Part 1: I Got my 907 Fat Bike
Finally, I was able to pick up my beautiful orange 907 fat bike last Thursday. Every 907 fat bike is a custom build.
Sitting near my fat bike was a small-framed black 907. The buyer of little black 907 had specified SRAM X7 shifters and derailers. The crank was a mid-level Race Face Evolve 36/24T. The bike had a nice white Bontrager saddle. The pretty fat bike was topped off- with a Bontrager Stem and Easton handlebars. Perched on the handlebars were the great XT brakes. The bike rolled on 45 North Husker Du tires with 27 treads per inch.
My brain had registered all this information from a single glance at the black 907. I had spent so much time researching and demoing fat bikes, I can read a "build" as quick as a cat. I think with time and much therapy, I can get over my bicycle component OCD!
The bike shop guys told me that a fellow that owned a rare polished frame 907 had ordered the little black fat bike for his wife. I thought that was cool. My wife has a nice mountain bike but refuses to ride with me. She says I ride too fast and go on dangerous trails.
I have no idea what she is talking about.
The bike tech wanted to make sure my 907 worked properly and adjust the "fit". I was pretty nervous as I climbed aboard my fat bike for the first ride. I had paid extra to get high-end components. When you buy a bike you can get components that are light, cheap or strong. But you can on get two of the three. My fat bike cost about the same as the gross domestic product of a small banana republic.
What if my 907 was not worth the money? The little black 907 was a nice bike and cost less to boot.
I sat on my gleaming orange 907 right outside the door of the Golden Bike Shop. I rolled down the sidewalk. Due to some parked cars, I had very little room to get to the street. Without thinking, I cut a quick "Z" turn in front of a parked car. The 907 responded perfectly! I made a couple of quick upshifts and the 907 surged forward like it was shot out of a cannon. I zipped around a corner and started up a steep hill. I purposely lugged the bike to see if how well the bike would shift under extreme pedal pressure.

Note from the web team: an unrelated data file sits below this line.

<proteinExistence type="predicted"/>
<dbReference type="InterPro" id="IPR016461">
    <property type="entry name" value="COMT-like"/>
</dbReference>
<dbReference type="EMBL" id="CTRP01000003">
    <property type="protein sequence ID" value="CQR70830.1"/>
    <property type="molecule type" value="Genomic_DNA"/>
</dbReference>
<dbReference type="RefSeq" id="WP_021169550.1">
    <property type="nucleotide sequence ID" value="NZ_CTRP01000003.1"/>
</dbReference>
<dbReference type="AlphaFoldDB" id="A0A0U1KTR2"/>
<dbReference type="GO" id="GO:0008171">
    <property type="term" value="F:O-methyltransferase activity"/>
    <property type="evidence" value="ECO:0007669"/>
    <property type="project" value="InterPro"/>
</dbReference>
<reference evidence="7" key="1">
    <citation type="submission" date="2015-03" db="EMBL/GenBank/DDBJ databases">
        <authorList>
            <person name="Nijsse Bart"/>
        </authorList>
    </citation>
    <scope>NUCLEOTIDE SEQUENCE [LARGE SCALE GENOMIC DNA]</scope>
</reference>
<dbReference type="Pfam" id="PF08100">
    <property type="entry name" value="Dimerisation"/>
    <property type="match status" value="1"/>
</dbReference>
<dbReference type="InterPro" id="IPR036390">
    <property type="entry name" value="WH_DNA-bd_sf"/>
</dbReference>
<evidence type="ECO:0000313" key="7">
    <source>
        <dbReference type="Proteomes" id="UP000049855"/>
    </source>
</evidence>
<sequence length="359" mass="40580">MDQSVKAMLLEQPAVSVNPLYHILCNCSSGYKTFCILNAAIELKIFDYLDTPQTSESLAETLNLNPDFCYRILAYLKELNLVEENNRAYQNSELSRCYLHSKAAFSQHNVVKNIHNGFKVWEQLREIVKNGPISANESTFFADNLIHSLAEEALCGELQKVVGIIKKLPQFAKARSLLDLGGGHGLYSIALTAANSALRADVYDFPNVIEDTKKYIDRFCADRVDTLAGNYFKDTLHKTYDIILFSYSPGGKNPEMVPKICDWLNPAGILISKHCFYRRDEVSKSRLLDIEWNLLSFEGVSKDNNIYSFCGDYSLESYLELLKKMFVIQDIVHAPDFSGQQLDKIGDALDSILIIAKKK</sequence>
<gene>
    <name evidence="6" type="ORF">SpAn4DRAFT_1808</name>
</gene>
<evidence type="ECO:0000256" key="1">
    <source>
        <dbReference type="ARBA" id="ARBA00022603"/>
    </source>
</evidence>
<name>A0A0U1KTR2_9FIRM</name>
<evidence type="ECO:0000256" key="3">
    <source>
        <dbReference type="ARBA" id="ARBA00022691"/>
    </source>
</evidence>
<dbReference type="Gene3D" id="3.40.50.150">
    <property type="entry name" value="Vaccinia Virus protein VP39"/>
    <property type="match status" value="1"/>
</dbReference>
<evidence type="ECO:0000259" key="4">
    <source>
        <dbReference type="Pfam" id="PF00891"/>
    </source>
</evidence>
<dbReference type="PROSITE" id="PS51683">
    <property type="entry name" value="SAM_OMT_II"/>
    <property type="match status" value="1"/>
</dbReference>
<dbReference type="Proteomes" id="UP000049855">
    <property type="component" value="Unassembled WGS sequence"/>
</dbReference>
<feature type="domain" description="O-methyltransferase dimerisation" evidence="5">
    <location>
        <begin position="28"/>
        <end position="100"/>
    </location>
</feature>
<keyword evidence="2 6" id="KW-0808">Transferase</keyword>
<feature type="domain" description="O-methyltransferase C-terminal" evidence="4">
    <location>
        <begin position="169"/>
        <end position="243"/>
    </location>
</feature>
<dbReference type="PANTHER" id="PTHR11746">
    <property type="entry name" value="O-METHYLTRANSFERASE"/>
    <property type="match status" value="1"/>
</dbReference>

I prepared for the acid test. Would my 907 shift from the big crank ring to the small crank ring while I was standing on the pedals in high gear going up a hill. Every fat bike I demoed would get stuck in the high ring and would not downshift under high pedal loading.
I hit the left shifter trigger. Immediately, without a sound, the bike downshifted! I ran the 907 through every gear. The bike shifted flawlessly! And it was FAST!
Part 2: Getting Ready
I spent Friday and Saturday getting ready for my first ride. I bought a Lezyne high-volume hand pump. Fat bike tires are so darn big that my high-pressure hand pump just would not work. I used this pump on my first ride. This pump was just great.
This pump works great. The biggest advantage of a fat bike is the ability to run a wide range of air pressure in the tires from 5 psi to 30 psi.
I also got a NXE Smartphone bag so I could use my GPS.
This bag mounts to the top tube and is very solid. This is a very high-quality bag. Even though this bag mounts up by the stem, I found it gets in the way when mounting or dismounting on very steep hills. I think the benefits outweigh the drawbacks.
I then lost my mind and bought a monstrous Jandd seat pack. I previously talked to a guy that was an experienced fat biker. He said that heading up into the snowy wilderness requires a lot of extra stuff like dry clothes.
I bought a Jandd Mountain Wedge III Seat Pac. This thing was huge and required bungee straps running to the chainstays to stabilize the seat pac's mass. I got this bad boy at Evergreen Bicycle shop.
I am always willing to defer to someone's greater experience. I had foolishly wanted a Large Topeak Wedge DryBag that was plenty big enough for my tire pump, pressure gauge, first aid kit and food.
This pack mounts nicely to the seat and doesn't weigh much.
More on this later.